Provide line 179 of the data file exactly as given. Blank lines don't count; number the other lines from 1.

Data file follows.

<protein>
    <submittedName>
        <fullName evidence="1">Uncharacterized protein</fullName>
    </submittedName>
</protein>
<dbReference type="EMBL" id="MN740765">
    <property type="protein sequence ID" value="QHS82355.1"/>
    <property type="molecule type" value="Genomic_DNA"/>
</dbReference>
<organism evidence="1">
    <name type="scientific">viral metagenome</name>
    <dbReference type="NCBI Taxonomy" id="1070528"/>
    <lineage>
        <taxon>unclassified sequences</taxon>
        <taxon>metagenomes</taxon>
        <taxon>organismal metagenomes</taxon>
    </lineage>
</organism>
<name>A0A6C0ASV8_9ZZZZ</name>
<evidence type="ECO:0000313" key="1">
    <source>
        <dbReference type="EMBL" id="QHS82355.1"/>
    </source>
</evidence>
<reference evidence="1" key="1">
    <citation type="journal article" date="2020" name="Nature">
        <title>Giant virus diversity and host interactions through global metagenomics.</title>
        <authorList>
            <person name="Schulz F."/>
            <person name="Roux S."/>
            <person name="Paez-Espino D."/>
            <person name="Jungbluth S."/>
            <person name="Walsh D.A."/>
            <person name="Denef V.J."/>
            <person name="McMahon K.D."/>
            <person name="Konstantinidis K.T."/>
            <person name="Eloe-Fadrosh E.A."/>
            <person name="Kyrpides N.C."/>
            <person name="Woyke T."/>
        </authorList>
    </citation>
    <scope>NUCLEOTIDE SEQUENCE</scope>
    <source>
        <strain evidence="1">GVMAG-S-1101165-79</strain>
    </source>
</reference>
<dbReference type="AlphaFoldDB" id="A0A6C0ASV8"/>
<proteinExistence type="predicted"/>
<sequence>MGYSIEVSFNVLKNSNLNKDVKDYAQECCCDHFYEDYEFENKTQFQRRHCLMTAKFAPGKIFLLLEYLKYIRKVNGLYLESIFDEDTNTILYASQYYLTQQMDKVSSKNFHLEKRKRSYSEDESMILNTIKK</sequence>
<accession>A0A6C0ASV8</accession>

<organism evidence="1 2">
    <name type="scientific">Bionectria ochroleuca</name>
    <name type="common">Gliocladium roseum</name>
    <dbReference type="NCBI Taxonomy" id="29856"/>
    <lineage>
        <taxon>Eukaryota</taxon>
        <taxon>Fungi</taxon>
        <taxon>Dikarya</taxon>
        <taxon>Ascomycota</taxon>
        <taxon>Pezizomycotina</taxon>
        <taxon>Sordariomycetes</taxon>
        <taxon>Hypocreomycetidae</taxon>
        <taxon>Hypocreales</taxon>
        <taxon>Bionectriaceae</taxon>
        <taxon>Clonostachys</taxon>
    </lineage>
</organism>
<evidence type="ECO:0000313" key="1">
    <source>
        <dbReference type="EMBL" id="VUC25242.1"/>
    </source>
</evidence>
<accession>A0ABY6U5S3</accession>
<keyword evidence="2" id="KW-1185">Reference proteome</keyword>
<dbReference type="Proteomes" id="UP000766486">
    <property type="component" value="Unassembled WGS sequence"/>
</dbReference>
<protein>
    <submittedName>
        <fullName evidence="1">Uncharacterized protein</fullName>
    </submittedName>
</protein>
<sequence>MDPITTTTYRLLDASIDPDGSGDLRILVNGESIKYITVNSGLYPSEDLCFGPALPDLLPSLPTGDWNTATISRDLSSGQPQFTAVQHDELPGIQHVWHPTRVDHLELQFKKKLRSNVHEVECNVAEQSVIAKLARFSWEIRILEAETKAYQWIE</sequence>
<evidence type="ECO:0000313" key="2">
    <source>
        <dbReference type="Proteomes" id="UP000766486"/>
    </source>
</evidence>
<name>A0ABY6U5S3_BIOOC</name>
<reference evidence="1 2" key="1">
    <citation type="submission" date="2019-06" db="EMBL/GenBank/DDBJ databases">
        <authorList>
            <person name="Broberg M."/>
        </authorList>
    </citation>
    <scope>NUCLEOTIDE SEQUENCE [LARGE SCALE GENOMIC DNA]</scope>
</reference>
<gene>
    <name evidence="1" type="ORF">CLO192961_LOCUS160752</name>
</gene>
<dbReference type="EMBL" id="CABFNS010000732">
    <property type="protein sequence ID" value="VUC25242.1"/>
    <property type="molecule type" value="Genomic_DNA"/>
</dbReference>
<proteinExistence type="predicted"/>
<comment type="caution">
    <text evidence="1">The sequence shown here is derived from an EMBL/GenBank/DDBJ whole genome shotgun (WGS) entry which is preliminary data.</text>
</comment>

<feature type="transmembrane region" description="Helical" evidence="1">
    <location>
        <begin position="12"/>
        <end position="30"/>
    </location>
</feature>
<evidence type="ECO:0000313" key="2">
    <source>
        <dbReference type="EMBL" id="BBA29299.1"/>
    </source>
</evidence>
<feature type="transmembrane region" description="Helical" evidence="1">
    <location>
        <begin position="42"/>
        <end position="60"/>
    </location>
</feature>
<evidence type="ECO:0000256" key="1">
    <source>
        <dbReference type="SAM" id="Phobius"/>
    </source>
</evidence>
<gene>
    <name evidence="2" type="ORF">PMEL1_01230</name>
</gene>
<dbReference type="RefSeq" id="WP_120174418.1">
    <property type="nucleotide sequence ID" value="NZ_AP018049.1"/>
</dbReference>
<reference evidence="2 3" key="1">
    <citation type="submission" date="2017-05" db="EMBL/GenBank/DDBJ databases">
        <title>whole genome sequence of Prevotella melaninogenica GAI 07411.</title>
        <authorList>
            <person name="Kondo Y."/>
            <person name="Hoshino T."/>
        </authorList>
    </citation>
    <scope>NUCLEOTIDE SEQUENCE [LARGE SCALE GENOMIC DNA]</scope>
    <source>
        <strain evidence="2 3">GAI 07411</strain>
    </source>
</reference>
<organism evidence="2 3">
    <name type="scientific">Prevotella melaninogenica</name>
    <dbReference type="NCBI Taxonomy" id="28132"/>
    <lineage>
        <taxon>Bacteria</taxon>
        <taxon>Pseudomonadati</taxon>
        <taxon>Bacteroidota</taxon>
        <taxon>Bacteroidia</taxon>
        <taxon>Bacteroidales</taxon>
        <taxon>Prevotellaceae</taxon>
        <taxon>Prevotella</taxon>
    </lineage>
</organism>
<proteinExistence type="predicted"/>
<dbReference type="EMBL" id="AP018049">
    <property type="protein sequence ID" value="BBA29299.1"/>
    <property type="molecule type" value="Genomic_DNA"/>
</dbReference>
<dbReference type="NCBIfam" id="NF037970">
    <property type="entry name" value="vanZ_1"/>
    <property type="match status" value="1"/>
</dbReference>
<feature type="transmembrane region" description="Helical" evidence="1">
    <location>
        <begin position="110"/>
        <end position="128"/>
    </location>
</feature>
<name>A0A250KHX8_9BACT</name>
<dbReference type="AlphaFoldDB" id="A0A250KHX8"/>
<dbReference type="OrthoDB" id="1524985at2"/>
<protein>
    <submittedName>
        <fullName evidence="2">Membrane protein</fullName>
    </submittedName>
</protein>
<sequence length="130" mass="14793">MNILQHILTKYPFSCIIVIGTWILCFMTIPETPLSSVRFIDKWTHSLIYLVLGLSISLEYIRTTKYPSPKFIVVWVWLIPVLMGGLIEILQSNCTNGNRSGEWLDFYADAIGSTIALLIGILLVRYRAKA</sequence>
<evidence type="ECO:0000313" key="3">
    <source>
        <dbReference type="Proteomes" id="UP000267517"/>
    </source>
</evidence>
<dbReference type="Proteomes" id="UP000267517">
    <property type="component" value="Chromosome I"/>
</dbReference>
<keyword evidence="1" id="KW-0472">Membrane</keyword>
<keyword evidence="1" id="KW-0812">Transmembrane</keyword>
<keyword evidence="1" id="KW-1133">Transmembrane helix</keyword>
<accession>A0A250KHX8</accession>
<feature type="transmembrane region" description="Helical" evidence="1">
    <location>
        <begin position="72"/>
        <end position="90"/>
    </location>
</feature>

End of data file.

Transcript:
<dbReference type="AlphaFoldDB" id="A0A250KHX8"/>